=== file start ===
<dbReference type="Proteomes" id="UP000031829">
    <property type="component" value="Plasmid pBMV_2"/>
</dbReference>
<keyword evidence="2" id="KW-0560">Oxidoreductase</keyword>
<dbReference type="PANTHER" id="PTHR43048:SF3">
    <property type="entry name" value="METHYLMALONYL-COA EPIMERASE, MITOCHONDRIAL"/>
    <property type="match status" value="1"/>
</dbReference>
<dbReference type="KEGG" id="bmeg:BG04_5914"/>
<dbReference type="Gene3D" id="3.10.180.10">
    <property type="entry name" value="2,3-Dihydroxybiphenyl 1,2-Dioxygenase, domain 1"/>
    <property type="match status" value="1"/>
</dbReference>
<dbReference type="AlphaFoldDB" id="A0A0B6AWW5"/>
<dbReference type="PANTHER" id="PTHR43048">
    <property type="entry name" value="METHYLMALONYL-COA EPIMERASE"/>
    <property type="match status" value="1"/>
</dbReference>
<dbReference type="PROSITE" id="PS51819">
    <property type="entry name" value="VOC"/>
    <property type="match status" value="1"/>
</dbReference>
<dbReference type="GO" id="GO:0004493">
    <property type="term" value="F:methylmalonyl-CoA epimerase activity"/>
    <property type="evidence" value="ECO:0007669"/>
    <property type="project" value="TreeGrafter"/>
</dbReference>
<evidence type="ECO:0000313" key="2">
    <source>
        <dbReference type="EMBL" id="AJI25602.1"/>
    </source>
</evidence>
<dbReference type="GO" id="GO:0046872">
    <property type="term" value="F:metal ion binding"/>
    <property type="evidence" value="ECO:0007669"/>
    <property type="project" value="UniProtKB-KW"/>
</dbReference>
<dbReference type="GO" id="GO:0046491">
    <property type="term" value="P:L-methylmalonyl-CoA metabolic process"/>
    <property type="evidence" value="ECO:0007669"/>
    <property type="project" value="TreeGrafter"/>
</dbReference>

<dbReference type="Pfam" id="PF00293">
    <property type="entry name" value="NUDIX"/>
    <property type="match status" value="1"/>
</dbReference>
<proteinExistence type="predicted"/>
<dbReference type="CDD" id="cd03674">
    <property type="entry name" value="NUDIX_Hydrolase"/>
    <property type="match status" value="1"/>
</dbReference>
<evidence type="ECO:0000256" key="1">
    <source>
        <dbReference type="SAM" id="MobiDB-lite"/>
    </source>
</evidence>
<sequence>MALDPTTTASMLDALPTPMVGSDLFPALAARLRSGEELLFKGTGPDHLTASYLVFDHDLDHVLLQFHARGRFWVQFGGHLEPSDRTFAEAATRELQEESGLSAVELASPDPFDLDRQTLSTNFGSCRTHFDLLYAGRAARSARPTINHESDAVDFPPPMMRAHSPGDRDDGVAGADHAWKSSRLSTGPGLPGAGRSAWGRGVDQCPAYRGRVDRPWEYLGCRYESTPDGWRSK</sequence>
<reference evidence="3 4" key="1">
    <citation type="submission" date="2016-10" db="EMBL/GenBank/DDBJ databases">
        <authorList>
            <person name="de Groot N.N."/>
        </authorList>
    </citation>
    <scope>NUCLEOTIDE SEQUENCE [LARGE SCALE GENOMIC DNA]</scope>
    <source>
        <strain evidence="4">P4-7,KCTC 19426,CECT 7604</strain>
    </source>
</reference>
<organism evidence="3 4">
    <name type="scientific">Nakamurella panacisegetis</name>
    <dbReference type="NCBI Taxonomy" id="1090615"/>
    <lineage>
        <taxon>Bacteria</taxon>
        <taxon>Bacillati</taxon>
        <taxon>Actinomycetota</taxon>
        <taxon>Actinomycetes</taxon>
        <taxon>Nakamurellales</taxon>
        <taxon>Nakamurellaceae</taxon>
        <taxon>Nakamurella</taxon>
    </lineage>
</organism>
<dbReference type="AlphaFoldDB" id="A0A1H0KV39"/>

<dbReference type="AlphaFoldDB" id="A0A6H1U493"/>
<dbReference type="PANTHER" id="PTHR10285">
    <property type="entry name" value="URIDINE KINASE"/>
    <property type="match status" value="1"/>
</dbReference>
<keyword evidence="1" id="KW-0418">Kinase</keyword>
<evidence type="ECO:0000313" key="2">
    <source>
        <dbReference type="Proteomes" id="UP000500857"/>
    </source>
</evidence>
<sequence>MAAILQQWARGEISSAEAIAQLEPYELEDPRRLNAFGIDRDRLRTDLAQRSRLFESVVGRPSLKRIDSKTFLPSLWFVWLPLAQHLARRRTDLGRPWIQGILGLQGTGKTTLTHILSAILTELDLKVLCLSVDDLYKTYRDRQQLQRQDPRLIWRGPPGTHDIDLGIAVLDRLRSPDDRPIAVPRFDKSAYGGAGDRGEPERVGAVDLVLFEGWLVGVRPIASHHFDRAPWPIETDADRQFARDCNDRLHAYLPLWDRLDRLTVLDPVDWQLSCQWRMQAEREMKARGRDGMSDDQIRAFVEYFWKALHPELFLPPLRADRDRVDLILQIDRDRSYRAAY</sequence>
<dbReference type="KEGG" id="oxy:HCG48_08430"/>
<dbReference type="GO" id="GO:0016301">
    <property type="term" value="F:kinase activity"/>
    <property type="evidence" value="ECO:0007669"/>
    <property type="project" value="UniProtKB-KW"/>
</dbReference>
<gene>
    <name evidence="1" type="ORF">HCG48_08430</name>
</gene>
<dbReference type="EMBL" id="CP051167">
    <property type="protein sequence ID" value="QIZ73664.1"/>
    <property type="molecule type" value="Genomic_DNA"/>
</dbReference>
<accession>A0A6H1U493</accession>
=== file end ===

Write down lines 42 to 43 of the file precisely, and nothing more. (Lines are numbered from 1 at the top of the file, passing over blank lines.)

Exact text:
</dbReference>

<dbReference type="Pfam" id="PF00293">